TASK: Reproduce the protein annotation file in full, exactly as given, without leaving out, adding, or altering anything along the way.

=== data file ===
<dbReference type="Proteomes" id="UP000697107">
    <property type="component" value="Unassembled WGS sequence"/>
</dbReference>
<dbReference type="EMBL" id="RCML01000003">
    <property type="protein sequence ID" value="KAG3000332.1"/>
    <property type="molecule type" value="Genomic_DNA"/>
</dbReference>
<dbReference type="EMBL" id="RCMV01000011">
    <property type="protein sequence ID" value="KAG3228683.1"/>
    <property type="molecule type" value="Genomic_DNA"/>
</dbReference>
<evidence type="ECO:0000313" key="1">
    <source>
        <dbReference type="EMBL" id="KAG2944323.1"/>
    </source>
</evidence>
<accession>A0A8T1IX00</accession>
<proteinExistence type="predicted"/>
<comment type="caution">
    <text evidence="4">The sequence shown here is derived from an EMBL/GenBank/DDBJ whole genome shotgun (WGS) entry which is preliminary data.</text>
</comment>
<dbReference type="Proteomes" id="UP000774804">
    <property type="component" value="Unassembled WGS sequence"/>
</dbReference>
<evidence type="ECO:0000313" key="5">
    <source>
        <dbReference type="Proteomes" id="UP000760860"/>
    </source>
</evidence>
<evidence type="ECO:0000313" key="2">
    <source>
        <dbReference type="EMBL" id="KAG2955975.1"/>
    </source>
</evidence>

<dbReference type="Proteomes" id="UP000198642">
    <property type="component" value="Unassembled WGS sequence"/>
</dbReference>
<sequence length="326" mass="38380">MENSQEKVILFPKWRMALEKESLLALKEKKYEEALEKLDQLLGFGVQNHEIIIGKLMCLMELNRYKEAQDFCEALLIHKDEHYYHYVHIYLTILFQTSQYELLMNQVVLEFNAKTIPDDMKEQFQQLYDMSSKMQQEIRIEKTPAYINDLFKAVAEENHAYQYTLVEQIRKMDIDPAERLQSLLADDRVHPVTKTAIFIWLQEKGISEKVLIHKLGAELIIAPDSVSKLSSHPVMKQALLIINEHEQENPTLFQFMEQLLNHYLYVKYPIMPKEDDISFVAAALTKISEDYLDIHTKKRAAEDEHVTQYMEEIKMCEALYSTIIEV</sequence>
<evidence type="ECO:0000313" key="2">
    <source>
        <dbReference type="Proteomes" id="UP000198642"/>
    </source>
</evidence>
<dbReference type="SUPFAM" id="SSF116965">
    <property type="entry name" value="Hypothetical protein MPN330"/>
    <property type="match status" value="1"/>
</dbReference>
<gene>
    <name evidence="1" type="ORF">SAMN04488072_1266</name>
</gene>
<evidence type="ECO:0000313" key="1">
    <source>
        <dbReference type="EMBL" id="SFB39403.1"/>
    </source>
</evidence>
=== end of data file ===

<dbReference type="Proteomes" id="UP000697107">
    <property type="component" value="Unassembled WGS sequence"/>
</dbReference>
<dbReference type="EMBL" id="RCML01000003">
    <property type="protein sequence ID" value="KAG3000332.1"/>
    <property type="molecule type" value="Genomic_DNA"/>
</dbReference>
<dbReference type="EMBL" id="RCMV01000011">
    <property type="protein sequence ID" value="KAG3228683.1"/>
    <property type="molecule type" value="Genomic_DNA"/>
</dbReference>
<evidence type="ECO:0000313" key="1">
    <source>
        <dbReference type="EMBL" id="KAG2944323.1"/>
    </source>
</evidence>
<accession>A0A8T1IX00</accession>
<proteinExistence type="predicted"/>
<comment type="caution">
    <text evidence="4">The sequence shown here is derived from an EMBL/GenBank/DDBJ whole genome shotgun (WGS) entry which is preliminary data.</text>
</comment>
<dbReference type="Proteomes" id="UP000774804">
    <property type="component" value="Unassembled WGS sequence"/>
</dbReference>
<evidence type="ECO:0000313" key="5">
    <source>
        <dbReference type="Proteomes" id="UP000760860"/>
    </source>
</evidence>
<evidence type="ECO:0000313" key="2">
    <source>
        <dbReference type="EMBL" id="KAG2955975.1"/>
    </source>
</evidence>

<dbReference type="Proteomes" id="UP000198642">
    <property type="component" value="Unassembled WGS sequence"/>
</dbReference>
<sequence length="326" mass="38380">MENSQEKVILFPKWRMALEKESLLALKEKKYEEALEKLDQLLGFGVQNHEIIIGKLMCLMELNRYKEAQDFCEALLIHKDEHYYHYVHIYLTILFQTSQYELLMNQVVLEFNAKTIPDDMKEQFQQLYDMSSKMQQEIRIEKTPAYINDLFKAVAEENHAYQYTLVEQIRKMDIDPAERLQSLLADDRVHPVTKTAIFIWLQEKGISEKVLIHKLGAELIIAPDSVSKLSSHPVMKQALLIINEHEQENPTLFQFMEQLLNHYLYVKYPIMPKEDDISFVAAALTKISEDYLDIHTKKRAAEDEHVTQYMEEIKMCEALYSTIIEV</sequence>
<evidence type="ECO:0000313" key="2">
    <source>
        <dbReference type="Proteomes" id="UP000198642"/>
    </source>
</evidence>
<dbReference type="SUPFAM" id="SSF116965">
    <property type="entry name" value="Hypothetical protein MPN330"/>
    <property type="match status" value="1"/>
</dbReference>
<gene>
    <name evidence="1" type="ORF">SAMN04488072_1266</name>
</gene>
<evidence type="ECO:0000313" key="1">
    <source>
        <dbReference type="EMBL" id="SFB39403.1"/>
    </source>
</evidence>